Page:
China’s top anti-corruption watchdog has launched an investigation against several officials linked to the country’s biggest chip investment fund, as Beijing scrutinizes the sector in its race for technological self-sufficiency.
Chinese officials revealed this week that they are investigating three former executives linked to the National Integrated Circuit Industry Investment Fund, known as the “Big Fund,” which raised $51 billion in the last two funding rounds.
China’s Central Commission for Discipline Inspection (CCDI) said it was investigating Du Yang, a former director of SINO IC Capital, which manages the assets of Big Fund, for “suspected serious violations of discipline and laws”. The CCDI said it is also investigating two former investment managers at SINO IC Capital, Yang Zhengfan and Liu Yang.
At least five chip fund executives have been investigated for alleged fraud in the past two months. The probe follows the collapse of state-backed conglomerate Tsinghua Unigroup, a semiconductor manufacturer that began a court-ordered restructuring last year.
Beijing is under pressure to speed up its semiconductor industry as growing US sanctions threaten its chip supply chain. The FT reported this week that Taiwanese security officials are wanted Foxconn will divest its stake The country is trying to align itself more closely with the US in the Tsinghua Unigroup.
“Beijing is becoming more eager to see the performance of companies,” said Linghao Bao, an analyst at Trivium China. “Corruption is not tolerated here.”
He added: “You can bet Beijing is not happy about the fact that one of its most important state-owned semiconductor companies has gone bankrupt.”
On July 30, the CCDI said it was investigating Big Fund General Manager Ding Wenwu for similar allegations. Two weeks ago, Lu Jun, the former head of SINO IC Capital, was detained by the anti-corruption agency.
Chinese news outlet Caixin reported last month that Wang Wenzhong, a former classmate of Lu who ran a small fund in partnership with Big Fund, and Zhao Weiguo, who led the cash-strapped chipmaking giant Tsinghua Unigroup had been under investigation for a decade. Former Tsinghua Unigroup co-chairman Diao Shijing is also under investigation, Caixin said last week.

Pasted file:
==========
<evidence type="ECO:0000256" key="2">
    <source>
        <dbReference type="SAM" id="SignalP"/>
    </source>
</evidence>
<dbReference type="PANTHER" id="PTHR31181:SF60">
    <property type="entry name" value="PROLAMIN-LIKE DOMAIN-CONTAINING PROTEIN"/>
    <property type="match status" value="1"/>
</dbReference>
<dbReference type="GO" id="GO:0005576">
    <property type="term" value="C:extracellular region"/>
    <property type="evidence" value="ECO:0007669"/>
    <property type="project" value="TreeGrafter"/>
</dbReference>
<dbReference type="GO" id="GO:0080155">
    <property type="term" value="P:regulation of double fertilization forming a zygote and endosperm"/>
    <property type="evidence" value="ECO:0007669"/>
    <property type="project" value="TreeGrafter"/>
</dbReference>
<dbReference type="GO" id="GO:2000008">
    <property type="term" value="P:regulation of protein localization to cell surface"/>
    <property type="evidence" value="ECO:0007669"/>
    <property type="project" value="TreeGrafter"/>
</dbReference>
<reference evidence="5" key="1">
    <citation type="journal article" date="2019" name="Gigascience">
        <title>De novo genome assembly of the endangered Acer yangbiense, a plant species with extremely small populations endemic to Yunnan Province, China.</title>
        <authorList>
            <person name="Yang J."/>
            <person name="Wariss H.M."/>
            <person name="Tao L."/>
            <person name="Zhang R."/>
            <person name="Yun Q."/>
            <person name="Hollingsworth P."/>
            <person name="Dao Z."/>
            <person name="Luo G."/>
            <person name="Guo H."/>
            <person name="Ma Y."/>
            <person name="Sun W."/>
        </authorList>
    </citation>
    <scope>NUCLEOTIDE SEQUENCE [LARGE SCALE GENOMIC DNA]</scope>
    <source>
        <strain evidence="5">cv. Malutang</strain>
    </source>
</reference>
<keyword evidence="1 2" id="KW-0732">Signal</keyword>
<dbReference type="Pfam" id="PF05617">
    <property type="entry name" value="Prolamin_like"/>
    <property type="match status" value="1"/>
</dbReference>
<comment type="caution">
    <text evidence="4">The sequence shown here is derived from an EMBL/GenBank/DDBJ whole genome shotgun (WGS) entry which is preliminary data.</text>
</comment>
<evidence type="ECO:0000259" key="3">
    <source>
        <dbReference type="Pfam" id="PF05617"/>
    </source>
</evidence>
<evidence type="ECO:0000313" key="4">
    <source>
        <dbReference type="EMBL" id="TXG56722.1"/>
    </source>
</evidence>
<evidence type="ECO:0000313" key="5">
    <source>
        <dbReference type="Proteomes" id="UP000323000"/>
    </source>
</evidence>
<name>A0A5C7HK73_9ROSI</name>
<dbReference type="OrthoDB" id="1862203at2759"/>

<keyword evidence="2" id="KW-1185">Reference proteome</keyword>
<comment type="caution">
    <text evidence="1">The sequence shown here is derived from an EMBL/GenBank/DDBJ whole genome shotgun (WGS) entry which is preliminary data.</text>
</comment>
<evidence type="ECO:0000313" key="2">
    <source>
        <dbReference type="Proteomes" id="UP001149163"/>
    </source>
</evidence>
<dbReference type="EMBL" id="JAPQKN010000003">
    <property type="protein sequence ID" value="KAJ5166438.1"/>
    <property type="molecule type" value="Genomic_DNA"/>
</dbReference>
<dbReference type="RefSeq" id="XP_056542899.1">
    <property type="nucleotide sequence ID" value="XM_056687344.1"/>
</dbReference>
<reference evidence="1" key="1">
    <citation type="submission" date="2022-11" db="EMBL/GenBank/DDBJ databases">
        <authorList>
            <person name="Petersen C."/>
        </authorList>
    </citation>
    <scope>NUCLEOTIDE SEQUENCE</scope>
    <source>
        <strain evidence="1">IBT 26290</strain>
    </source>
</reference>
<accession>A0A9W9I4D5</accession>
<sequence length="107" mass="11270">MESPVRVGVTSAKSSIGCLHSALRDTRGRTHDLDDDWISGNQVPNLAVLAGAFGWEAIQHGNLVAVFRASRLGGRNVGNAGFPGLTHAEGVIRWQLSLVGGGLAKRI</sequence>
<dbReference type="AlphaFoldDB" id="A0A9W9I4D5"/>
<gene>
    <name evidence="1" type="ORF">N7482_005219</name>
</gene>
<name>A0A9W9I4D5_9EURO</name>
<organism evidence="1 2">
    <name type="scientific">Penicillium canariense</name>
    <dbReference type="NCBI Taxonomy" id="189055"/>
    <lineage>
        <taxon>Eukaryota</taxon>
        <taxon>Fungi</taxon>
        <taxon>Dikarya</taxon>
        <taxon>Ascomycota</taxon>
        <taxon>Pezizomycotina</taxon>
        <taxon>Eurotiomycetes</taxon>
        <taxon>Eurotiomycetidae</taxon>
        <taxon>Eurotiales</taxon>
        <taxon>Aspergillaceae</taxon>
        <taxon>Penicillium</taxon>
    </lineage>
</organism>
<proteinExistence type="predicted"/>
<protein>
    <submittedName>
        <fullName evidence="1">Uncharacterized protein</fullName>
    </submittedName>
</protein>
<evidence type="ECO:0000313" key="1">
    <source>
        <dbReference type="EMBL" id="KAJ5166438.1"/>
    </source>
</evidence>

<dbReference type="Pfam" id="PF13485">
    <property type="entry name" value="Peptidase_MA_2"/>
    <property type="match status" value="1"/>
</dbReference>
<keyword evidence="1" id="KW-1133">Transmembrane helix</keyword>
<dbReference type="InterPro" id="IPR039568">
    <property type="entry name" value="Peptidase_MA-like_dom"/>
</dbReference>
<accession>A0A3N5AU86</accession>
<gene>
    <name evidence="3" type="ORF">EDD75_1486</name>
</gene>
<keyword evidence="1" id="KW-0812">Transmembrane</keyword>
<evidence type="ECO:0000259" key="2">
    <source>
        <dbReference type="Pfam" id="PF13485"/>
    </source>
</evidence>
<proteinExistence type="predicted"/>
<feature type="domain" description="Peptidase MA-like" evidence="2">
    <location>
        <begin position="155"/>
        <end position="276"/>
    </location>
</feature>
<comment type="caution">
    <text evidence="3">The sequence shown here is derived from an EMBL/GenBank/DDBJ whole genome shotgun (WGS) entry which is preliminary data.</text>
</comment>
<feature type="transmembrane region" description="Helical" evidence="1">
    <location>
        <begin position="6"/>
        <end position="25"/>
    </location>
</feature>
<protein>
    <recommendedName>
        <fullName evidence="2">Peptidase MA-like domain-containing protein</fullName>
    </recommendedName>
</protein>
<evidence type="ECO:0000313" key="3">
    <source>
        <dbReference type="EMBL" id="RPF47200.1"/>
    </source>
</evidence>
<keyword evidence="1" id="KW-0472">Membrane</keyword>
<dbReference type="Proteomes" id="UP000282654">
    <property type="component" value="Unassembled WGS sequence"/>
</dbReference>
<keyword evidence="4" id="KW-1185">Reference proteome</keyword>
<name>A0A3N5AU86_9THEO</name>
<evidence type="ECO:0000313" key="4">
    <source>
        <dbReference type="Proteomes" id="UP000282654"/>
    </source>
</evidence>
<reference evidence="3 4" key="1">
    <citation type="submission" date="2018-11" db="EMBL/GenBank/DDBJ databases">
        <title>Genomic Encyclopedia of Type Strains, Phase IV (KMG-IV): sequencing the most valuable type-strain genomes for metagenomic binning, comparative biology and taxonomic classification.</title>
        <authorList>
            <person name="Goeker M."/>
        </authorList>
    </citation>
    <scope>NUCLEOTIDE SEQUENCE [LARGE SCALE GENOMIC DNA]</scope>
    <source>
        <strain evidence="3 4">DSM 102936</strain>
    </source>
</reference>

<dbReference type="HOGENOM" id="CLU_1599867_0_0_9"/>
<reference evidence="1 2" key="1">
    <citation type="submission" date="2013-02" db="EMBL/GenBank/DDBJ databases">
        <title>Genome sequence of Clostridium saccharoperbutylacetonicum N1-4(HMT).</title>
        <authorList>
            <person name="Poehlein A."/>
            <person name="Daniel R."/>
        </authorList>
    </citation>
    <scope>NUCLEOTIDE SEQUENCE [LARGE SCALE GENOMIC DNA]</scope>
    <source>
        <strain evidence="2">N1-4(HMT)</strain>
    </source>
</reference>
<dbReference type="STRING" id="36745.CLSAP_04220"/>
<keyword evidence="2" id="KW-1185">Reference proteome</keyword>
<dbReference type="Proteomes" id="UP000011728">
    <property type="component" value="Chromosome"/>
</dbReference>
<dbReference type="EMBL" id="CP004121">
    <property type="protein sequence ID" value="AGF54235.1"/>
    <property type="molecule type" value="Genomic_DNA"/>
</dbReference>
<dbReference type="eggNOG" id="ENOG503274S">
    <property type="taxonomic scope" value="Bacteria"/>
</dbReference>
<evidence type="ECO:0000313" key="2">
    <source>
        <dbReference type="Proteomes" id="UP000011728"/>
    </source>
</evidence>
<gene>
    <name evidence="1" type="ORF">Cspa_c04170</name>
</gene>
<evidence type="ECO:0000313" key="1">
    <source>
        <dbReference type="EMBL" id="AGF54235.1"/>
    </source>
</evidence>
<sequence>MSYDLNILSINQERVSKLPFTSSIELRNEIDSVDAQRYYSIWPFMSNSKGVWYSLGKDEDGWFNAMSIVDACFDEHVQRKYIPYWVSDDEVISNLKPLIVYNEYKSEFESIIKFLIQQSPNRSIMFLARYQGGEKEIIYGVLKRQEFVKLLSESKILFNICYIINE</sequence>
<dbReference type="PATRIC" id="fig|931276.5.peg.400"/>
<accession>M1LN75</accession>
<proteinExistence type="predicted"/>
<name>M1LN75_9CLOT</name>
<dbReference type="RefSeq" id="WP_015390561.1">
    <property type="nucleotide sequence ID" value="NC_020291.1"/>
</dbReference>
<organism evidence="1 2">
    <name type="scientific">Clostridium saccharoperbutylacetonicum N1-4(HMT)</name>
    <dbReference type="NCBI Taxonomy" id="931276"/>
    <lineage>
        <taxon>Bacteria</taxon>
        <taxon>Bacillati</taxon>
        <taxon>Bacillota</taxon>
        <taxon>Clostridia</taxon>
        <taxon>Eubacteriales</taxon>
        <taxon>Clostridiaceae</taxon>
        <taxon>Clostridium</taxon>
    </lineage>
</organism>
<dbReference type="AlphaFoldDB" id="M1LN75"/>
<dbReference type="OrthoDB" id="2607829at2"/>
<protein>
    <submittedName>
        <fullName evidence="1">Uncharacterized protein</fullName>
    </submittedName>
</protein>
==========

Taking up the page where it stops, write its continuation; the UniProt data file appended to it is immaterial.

The Financial Times has not independently verified these matters. Wang, Zhao and Diao could not immediately be reached for comment. Big Fund did not immediately respond to a request for comment.
Big Fund, established in 2014 to promote China’s self-reliance in chips, raised Rmb138.7bn for the first round of funding and Rmb204bn for the second round. The fund is backed by deep-pocketed state investors including the Ministry of Finance, China Tobacco, China Mobile and China Development Bank.
Over the years, Big Fund has expanded its investment portfolio from chip manufacturing to raw materials and has financed homegrown champions such as Semiconductor Manufacturing International Corporation (SMIC) and Hua Hong Semiconductor, two of the country’s largest chip manufacturers.
But China’s ambitions for technological self-sufficiency have been hit by Washington’s expanding embargo and export restrictions, forcing SMIC to abandon plans to produce some types of advanced chips and halting its global growth.